Pseudoerasmus tweets a chart looking at how few people were employed in the English agricultural sector in the eighteenth century.


THE MEIJI RESTORATION: A PROBABLE IN-TAKE FOR "SLOUCHING TOWARDS UTOPIA?: AN ECONOMIC HISTORY OF THE LONG 20TH CENTURY"

A counter-point to DeLong's piece on China above, but with a disputed claim about agricultural productivity in Japan.


Compulsory Licensing Of Backroom IT?

I would genuinely like to know if the claim that different executions of custom IT software are  a large differentiating factor in the market right now is true.


Dollars for Docs

Public records on payments to physicians from pharmaceutical companies and medical device companies in the US.


“WHY ARE DEVELOPERS ONLY BUILDING LUXURY HOUSING?”

Some data on why it makes economic sense [for developers] to build expensive housing right now.


DjT4HdGUYAAh0vs.jpg

The Marriage of Sam Gamgee and Rosie Cotton

A beautiful reflection on the little touches that make Tolkien so great, and why the Fellowship was comprised of bachelors.


When Ramjets Ruled Science Fiction

Some of the most fun ideas in science fiction get disproven later. Ah well.


I need this for professional purposes.


The humanities are suffering from not being vocational.

 

DjT4HdGU8AAp7JQ.jpg

The Long View 2006-09-13: Animal Rights; Surveys; Der Waldzellspieler

As a Thomist, I am also an essentialist. Essences or forms, εἶδος, distinguish different kinds of things from one another. This idea is so rooted in Western thought that even people who oppose it often act as if they presuppose it to be true. When someone genuinely acts otherwise, it can be kind of weird.

Your dog does not want recognition of its doggieness; it wants tasty treats and to go for a walk. In fact, projecting human-rights categories onto animals is a greater assault on their natures than the outrages in which the leering Singer and Mason so shockingly acquiesced.
 Gallup poll data on American religious affiliation

Gallup poll data on American religious affiliation

There is an interesting bit on the rise of the Nones. Survey data is always tricky. The error bars are big, and how you ask the questions matter. In this case, many Nones still attend worship services at a particular place, on a semi-regular basis. The Gallup poll data for the image above didn't drill down as far as the address or name of the place people worship, which probably means this data overstates the case a bit.

"We find that just asking about religious preference, 33 percent of respondents said, 'I don't know about my religion,' " Dougherty said. "But five questions later, they gave us the name of their congregation."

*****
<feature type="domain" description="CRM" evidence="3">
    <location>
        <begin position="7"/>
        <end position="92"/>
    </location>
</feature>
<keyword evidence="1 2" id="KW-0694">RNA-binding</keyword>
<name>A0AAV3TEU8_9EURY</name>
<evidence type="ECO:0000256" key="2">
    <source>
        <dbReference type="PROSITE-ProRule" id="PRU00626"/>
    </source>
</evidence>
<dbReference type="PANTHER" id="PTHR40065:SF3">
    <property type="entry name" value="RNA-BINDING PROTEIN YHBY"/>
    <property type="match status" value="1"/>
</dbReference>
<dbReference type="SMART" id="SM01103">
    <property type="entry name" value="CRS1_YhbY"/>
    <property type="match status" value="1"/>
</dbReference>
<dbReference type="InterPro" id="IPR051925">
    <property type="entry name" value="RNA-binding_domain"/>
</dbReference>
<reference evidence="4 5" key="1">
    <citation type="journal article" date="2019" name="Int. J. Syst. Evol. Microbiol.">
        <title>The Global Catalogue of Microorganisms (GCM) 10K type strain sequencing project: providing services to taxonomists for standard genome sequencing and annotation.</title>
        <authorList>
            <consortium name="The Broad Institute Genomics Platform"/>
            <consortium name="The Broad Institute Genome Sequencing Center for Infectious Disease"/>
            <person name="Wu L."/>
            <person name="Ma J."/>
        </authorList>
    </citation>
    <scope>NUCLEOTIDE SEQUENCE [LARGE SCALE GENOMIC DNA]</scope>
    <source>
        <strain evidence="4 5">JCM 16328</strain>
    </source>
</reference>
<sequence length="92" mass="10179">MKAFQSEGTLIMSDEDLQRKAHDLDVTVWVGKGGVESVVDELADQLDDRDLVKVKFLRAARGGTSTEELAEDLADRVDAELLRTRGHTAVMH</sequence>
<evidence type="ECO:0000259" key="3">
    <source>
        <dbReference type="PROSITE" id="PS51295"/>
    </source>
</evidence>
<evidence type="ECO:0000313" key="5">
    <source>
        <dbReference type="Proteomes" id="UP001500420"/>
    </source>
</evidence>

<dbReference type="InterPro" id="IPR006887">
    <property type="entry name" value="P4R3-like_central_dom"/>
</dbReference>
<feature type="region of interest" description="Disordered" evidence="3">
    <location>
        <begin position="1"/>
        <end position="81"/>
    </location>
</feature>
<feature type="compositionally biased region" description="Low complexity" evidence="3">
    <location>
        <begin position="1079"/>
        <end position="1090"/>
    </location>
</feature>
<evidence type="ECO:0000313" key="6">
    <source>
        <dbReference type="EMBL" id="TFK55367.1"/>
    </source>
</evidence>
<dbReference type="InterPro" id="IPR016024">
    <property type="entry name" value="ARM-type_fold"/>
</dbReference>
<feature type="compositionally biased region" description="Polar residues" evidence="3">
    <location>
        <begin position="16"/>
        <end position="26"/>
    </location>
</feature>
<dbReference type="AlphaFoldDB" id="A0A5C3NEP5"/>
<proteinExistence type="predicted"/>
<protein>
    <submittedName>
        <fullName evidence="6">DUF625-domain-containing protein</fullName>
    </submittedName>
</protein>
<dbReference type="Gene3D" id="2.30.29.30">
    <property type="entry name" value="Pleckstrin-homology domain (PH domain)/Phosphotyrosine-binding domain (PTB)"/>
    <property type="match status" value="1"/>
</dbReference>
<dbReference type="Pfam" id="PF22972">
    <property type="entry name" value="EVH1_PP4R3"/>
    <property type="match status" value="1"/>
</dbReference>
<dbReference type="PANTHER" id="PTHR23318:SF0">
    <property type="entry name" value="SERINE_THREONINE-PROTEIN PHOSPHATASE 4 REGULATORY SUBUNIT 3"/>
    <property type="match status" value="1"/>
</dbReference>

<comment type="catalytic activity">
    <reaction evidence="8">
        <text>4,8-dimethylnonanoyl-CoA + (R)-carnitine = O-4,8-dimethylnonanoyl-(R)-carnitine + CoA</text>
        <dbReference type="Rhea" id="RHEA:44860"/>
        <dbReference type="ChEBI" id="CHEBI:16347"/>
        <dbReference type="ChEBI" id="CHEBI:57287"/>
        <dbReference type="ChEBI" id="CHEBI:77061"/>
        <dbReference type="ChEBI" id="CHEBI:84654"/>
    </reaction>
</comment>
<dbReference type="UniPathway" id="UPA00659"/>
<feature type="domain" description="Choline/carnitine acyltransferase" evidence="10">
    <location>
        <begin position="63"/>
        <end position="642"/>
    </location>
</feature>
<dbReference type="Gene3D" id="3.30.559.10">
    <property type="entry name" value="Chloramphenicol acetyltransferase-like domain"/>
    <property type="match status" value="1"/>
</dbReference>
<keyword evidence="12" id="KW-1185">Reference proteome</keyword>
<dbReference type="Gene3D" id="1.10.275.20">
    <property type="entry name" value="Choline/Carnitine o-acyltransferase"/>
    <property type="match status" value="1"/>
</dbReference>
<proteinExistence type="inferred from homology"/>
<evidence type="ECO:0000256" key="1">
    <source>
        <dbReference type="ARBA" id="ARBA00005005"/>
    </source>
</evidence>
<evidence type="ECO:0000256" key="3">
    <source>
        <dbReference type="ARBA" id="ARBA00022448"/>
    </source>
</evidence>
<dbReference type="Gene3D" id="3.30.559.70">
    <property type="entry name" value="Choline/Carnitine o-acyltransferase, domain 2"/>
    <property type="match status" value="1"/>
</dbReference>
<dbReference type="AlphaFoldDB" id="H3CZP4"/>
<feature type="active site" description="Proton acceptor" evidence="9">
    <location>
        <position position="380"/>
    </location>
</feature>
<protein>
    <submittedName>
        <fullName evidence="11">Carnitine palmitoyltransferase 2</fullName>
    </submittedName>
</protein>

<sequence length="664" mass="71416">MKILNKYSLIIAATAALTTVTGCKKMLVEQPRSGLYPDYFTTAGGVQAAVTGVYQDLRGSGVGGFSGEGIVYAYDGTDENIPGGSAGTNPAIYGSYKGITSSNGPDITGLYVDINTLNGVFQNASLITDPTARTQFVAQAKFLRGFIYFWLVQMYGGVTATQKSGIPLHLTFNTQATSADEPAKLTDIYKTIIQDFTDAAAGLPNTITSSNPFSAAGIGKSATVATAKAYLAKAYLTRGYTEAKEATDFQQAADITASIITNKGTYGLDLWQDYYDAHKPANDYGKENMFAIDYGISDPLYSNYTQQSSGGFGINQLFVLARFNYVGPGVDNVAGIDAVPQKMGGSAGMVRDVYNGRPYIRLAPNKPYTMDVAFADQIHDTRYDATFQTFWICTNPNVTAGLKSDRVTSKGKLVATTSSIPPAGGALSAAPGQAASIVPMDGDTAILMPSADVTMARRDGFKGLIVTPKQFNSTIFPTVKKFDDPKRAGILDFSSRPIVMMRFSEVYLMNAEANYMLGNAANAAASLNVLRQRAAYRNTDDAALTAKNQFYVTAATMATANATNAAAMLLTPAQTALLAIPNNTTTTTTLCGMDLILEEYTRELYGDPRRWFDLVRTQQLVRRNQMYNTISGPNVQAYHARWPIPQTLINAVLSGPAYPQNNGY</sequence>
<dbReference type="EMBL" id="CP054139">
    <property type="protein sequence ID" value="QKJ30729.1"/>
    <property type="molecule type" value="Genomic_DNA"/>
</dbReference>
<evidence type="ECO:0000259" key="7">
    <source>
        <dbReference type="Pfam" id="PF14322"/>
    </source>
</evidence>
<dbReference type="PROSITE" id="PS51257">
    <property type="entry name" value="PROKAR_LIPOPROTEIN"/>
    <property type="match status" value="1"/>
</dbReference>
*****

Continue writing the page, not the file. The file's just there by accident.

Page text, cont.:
I don't doubt that religious disaffiliation is occurring, but it might be happening more slowly, and represent a smaller shift in behavior, than it might seem.


Animal Rights; Surveys; 
Der Waldzellspieler

 

What is the philosophical engine for animal rights? The question occurred to me after reading this contribution from Wesley J. Smith at First Things:

I don’t agree at all with Gary Francione, the Rutgers University law professor who seeks to abolish all human use of animals, no matter how humane and beneficial to us—

Smith notes some sensible things Francione has said, but then continues:

[Francione] makes no distinction at all between that which is done to a human and what is done to an animal. In the Abolitionist essay, for example, Francione castigates Singer for having participated in the artificial insemination of turkeys, which the writer literally equates with the rape of women:...[Francione says] "I suggest that there is no non-speciesist way to justify what Singer and Mason claims [sic] to have done without also justifying the rape of a woman, or the molestation of a child, in order to see what those acts of violence ‘really involved."

The loathsome Kojève argued that there was an irreversible erasure of distinctions between classes of people over time because of Hegel's Master-Slave dialectic. Slaves want their humanity to be recognized; masters want the recognition of their peers. So, over time, the social and geographical range of "peers" tends to grow. This is a fishy notion on historical and anthropological grounds, but it's part of the reason why the principle of civil equality, which makes perfect sense in a racial context, has been deployed to attack the category of childhood and the gender component of the institution of marriage. What seems to have happened with animal rights is that the dialectic-machine has been left running even after it has used up all plausible material. Your dog does not want recognition of its doggieness; it wants tasty treats and to go for a walk. In fact, projecting human-rights categories onto animals is a greater assault on their natures than the outrages in which the leering Singer and Mason so shockingly acquiesced.